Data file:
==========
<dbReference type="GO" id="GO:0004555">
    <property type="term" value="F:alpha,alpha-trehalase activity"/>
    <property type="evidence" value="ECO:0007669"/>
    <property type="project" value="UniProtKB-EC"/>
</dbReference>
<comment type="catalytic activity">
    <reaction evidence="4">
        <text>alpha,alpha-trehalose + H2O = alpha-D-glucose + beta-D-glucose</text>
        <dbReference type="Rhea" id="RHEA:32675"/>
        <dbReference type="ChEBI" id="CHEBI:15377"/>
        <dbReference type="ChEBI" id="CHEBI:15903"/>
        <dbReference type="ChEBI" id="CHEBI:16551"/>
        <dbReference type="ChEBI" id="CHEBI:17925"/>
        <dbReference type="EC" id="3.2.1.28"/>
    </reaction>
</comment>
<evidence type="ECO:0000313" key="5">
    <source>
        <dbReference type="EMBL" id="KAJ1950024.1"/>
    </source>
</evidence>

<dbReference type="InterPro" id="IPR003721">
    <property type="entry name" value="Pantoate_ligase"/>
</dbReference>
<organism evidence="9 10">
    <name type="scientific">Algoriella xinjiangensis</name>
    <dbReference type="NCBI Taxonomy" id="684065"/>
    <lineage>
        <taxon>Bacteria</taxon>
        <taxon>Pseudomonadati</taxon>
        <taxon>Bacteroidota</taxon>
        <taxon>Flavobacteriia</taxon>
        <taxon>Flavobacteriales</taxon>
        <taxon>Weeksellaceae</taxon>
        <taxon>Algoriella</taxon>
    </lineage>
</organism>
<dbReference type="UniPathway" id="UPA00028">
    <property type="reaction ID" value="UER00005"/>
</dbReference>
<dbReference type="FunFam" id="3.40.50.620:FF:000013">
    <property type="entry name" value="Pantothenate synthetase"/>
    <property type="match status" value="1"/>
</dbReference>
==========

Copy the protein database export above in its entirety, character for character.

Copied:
<dbReference type="GO" id="GO:0004555">
    <property type="term" value="F:alpha,alpha-trehalase activity"/>
    <property type="evidence" value="ECO:0007669"/>
    <property type="project" value="UniProtKB-EC"/>
</dbReference>
<comment type="catalytic activity">
    <reaction evidence="4">
        <text>alpha,alpha-trehalose + H2O = alpha-D-glucose + beta-D-glucose</text>
        <dbReference type="Rhea" id="RHEA:32675"/>
        <dbReference type="ChEBI" id="CHEBI:15377"/>
        <dbReference type="ChEBI" id="CHEBI:15903"/>
        <dbReference type="ChEBI" id="CHEBI:16551"/>
        <dbReference type="ChEBI" id="CHEBI:17925"/>
        <dbReference type="EC" id="3.2.1.28"/>
    </reaction>
</comment>
<evidence type="ECO:0000313" key="5">
    <source>
        <dbReference type="EMBL" id="KAJ1950024.1"/>
    </source>
</evidence>

<dbReference type="InterPro" id="IPR003721">
    <property type="entry name" value="Pantoate_ligase"/>
</dbReference>
<organism evidence="9 10">
    <name type="scientific">Algoriella xinjiangensis</name>
    <dbReference type="NCBI Taxonomy" id="684065"/>
    <lineage>
        <taxon>Bacteria</taxon>
        <taxon>Pseudomonadati</taxon>
        <taxon>Bacteroidota</taxon>
        <taxon>Flavobacteriia</taxon>
        <taxon>Flavobacteriales</taxon>
        <taxon>Weeksellaceae</taxon>
        <taxon>Algoriella</taxon>
    </lineage>
</organism>
<dbReference type="UniPathway" id="UPA00028">
    <property type="reaction ID" value="UER00005"/>
</dbReference>
<dbReference type="FunFam" id="3.40.50.620:FF:000013">
    <property type="entry name" value="Pantothenate synthetase"/>
    <property type="match status" value="1"/>
</dbReference>